Despite being aware of the consequences, the officer seems to have thrown caution to the wind and joined a growing list of her colleagues who are turning to social media to air their grievances, get attention and even share confidential police information.
According to the National Police Service Act, it is an offence for an officer to, without proper authority, disclose any information concerning police matters or any investigation.
The regulations also require that officers using media, including social media, must at all times abide by standards of professional behaviour under the police code of conduct.
Officers should not communicate information that may be considered defamatory, aggressive material including threats or that promotes illegal acts, and most importantly any other form of communication that may be prejudicial to the integrity and good image of the service.
Kavuludi said there is a need to oversee internal discipline and grievance investigation to ensure that officers are dealt with dignity and respect. Those who harass their juniors should also be held to account.
Police regulations require that the welfare of officers is addressed, including simple things like visiting sick officers or interviewing and assisting those in difficulties domestically.
“The officer in local command of a formation is primarily responsible for the welfare of those serving under him and is responsible for identifying deficiencies in welfare measures, reasons for discontent and poor morale, and remedying them,” the Service Standing Orders (SSO) state.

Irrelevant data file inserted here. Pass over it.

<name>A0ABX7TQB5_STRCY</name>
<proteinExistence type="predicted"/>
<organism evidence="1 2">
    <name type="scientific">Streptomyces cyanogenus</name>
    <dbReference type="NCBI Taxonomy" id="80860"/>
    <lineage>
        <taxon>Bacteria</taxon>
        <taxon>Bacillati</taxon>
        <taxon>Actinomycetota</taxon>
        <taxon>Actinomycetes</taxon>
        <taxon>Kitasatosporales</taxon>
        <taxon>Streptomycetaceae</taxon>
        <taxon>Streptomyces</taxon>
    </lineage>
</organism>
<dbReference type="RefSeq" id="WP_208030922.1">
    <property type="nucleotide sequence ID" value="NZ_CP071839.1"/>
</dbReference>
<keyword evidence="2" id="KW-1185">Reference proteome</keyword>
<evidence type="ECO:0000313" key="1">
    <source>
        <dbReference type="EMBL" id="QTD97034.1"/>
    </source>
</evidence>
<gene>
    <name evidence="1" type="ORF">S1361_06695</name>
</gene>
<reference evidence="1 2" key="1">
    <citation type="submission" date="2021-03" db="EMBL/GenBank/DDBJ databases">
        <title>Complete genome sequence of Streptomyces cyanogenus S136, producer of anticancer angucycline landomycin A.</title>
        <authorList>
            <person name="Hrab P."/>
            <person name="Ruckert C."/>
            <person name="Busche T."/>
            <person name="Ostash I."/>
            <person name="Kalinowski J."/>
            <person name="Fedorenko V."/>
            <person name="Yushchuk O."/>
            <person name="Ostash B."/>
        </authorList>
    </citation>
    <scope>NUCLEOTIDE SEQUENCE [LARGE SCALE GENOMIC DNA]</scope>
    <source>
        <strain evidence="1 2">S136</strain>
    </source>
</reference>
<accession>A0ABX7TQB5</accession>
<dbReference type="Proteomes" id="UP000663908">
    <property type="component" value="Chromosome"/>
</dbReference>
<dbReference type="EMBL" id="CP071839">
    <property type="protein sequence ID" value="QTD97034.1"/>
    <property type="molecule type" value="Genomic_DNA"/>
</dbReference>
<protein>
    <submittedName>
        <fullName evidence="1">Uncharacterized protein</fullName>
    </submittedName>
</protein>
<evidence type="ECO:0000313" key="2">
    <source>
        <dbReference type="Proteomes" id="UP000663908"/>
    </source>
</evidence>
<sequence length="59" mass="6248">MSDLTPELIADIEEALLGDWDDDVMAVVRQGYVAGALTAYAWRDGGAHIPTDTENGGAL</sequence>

Officers have also warned against sharing information with the press without authority.
The perceived increase in use of social media has been attributed to frustration by senior officers, communication breakdown within the service and reports that some complaints are either never investigated or take too long to be addressed.
“Police work, especially for junior officers, can be stressful. Some of them are depressed and taking disciplinary action against them should not be the priority. Such complaints can be dealt with through fairness especially in promotions, transfers, deployment among other areas,” he said.
The officers have, however, been advised to channel their grievances through the Complaints and Gender desks or to the Internal Affairs Unit (IAU).
The disconnect between the police commanders and those that they manage is now being blamed for the increased cases of suicides among the juniors as well as the rising incidents of those in the lower cadre turning their guns on their immediate supervisors.
Unofficial police statistics indicate that at least six senior police officers have been shot dead by their juniors since the beginning of the year while more than 15 others have committed suicide during the same period.
Besides the breakdown of communication between the top command and juniors, Mutyambai’s administration is also being accused of doing little on police reforms.
“The much-anticipated police reforms seem to have ended with the introduction of the Persian blue uniforms.
Unlike in the previous administration of Joseph Boinett when workshops, meetings and inspection of police stations were inspected to advance the reforms, under the current administration, the reforms have stalled,” one senior officer said.
The SSOs prohibit information transmission by members of the service on social media unless they can clearly be linked to the conduct of official business.
But junior officers accuse their seniors of slamming doors of communication, saying there are no channels for them to air their frustrations and grievances.
“Most of our seniors live in the proverbial ivory towers. We hardly reach them to tell them our problems and even if you are lucky enough to access them, they will always dismiss you,” said one of the juniors.